With the majority of the world under quarantine working remotely is the only option for many. However, even when social distancing isn’t enforced, remote teams will continue to grow. How can agencies handle communication challenges and engage with their remote workforce?
It’s a safe bet to make –remote teams are the future of work. The International Data Council has suggested that in highly developed countries, mobile workers could soon reach 75% (International Data Council). With this shift to remote/mobile workers, it’s important to recognize there are unique communication challenges at play — communicating across multiple time zones, languages, cultures; all while trying to build an engaged team. Setting up a strong foundation for team communication will help alleviate some of these difficulties and ensure your employees are productive and connected.
Designate the Right Tools and Rules for Communication
Invest in the right tools for your team, and then establish protocols and guidelines, as a team, around communication. Set rules for when it’s appropriate to use chats, email or when to actually pick up the phone for a conversation. Email can be great for sending information, particularly if there are a lot of details to convey. However, if the subject is sensitive or requires additional clarification, schedule a call as well. Chats are handy for instant answers, but not for those issues that require a detailed response. Other guidelines may include the acceptable wait time for a response, or setting a time of day when teammates must be available for an hour or two to answer questions related to projects or workload.
Context is Key
Digital communication has the potential to go awry and can lead to misunderstanding and hurt feelings. Remember that the nuanced communication team members get from an office setting often doesn’t translate online. Those subtle visual cues are missing. Remote teams need to over communicate to counter this. Provide context for your communication…let team members know when you are heads down with work and can’t respond right away or if your response is concise and to the point. On the other hand, always assume positive intent with your colleagues, remembering tone is often not properly conveyed through chats will help to avoid misunderstandings.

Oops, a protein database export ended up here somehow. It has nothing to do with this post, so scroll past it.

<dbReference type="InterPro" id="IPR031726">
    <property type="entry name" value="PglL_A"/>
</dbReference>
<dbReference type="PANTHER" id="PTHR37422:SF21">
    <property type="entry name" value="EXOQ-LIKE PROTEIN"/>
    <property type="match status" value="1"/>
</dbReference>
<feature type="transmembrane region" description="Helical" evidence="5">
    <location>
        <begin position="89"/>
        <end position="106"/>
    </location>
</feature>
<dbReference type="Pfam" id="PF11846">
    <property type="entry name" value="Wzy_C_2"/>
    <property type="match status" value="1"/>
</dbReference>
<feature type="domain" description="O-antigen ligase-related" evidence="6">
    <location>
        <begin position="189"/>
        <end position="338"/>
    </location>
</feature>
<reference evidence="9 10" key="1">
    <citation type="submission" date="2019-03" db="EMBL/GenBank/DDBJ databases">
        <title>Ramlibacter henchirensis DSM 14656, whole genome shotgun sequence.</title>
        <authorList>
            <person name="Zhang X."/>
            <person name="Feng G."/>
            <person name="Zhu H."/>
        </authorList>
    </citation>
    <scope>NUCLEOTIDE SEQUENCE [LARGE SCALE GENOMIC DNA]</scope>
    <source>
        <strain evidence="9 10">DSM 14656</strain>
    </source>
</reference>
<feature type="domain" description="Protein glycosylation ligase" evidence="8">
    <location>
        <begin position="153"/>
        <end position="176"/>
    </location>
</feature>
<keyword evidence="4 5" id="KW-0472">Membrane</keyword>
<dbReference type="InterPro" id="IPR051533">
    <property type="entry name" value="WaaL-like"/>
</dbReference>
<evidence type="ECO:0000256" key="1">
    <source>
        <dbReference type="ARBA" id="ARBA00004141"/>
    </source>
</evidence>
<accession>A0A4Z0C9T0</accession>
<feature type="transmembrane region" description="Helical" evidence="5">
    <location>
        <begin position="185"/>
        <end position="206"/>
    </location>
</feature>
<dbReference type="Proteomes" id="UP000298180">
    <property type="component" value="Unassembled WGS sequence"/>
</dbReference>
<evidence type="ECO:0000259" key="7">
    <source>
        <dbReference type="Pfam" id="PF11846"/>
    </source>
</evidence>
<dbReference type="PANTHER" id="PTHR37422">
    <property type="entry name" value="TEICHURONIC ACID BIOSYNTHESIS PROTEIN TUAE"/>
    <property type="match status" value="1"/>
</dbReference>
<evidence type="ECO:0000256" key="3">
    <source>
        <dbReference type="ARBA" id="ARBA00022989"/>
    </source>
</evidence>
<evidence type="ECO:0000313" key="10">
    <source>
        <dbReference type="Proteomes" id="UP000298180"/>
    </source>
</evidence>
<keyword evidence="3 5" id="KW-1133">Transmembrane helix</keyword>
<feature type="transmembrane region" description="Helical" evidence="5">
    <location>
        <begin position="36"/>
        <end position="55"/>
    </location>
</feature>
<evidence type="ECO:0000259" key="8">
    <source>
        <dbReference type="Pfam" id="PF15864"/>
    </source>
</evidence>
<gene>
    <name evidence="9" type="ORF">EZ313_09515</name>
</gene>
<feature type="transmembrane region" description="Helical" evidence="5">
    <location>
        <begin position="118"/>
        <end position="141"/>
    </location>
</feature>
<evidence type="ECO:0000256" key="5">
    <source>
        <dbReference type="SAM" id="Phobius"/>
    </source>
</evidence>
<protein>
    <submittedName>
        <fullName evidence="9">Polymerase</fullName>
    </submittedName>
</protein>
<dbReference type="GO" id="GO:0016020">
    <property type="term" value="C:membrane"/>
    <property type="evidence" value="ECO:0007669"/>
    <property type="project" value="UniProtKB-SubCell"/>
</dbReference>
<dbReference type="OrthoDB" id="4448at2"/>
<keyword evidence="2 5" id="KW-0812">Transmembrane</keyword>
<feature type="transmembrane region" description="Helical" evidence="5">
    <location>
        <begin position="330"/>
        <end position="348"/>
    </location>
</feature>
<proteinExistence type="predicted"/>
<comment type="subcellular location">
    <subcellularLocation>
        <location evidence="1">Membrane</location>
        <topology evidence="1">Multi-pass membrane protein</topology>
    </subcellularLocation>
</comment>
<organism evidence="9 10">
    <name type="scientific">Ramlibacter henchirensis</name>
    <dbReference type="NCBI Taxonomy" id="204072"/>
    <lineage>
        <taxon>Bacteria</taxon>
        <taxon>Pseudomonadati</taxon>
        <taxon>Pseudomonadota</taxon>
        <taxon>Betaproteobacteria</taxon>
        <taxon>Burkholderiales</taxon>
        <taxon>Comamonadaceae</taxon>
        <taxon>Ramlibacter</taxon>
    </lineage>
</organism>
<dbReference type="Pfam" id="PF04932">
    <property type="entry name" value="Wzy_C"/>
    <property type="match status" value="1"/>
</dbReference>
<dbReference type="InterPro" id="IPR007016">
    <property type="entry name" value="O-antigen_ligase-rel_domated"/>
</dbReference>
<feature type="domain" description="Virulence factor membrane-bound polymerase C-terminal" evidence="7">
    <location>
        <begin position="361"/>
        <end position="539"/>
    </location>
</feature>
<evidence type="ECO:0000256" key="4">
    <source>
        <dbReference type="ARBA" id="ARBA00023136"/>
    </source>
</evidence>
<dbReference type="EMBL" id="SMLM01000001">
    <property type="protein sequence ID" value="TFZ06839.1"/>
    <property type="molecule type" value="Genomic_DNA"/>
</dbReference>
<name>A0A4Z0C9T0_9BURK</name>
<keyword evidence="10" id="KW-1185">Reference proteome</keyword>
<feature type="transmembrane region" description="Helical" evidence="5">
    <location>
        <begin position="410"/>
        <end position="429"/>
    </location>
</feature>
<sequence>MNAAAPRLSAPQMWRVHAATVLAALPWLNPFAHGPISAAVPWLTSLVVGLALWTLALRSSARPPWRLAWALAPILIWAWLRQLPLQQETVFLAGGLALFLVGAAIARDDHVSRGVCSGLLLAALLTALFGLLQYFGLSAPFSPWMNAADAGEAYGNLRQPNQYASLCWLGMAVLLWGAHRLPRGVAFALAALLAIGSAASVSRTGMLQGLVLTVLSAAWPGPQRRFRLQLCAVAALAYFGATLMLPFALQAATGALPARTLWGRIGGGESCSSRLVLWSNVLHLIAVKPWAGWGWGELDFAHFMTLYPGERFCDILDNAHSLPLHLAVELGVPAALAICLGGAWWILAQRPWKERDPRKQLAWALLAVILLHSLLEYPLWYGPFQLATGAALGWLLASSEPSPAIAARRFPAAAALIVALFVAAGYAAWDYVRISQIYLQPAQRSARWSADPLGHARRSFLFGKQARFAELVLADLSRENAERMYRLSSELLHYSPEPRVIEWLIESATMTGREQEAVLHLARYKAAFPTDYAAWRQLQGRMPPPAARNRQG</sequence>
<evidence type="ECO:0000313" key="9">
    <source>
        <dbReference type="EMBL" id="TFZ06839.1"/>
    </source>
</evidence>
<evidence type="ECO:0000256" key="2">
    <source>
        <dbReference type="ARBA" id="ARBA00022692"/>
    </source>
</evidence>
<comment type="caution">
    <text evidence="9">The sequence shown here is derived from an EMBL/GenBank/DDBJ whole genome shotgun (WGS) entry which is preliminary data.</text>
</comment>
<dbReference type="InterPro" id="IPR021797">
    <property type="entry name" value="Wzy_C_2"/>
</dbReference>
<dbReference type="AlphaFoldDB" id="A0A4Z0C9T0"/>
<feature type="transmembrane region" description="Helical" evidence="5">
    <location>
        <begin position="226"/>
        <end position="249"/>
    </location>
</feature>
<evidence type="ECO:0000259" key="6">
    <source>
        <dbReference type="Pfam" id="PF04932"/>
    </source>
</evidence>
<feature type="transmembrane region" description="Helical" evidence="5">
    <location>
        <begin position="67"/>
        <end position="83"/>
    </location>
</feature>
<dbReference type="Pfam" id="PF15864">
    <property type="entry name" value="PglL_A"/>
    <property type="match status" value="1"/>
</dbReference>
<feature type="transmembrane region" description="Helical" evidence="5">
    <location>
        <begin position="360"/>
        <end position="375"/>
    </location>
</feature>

Humanize and Empathize
With a remote workforce, it requires additional effort to ensure everyone is on the same page. Remote workers need to try harder to build a rapport with coworkers, and part of the solution is to have regular live meetings. Complement emails and messaging apps with video conferences so team members can see and hear each other. Find and create opportunities for people to connect as “just people.” To build good remote relationships, it requires intention. Remote teams can find connection points and common interests with one another despite distance, but coworkers need to put in the effort to have meaningful meetings and understand each other’s perspectives. As a manager, you want to help your remote team bond, so make time during online meetings for chatting and find ways to bring your team together for more than just work-related subjects.
As can be seen by the media coverage, in office work will not return as soon as was originally predicted. Instead, adjustments of society as a whole have to be made to this new normal. In these new adjustments staying connected with your team will be fundamental to success.
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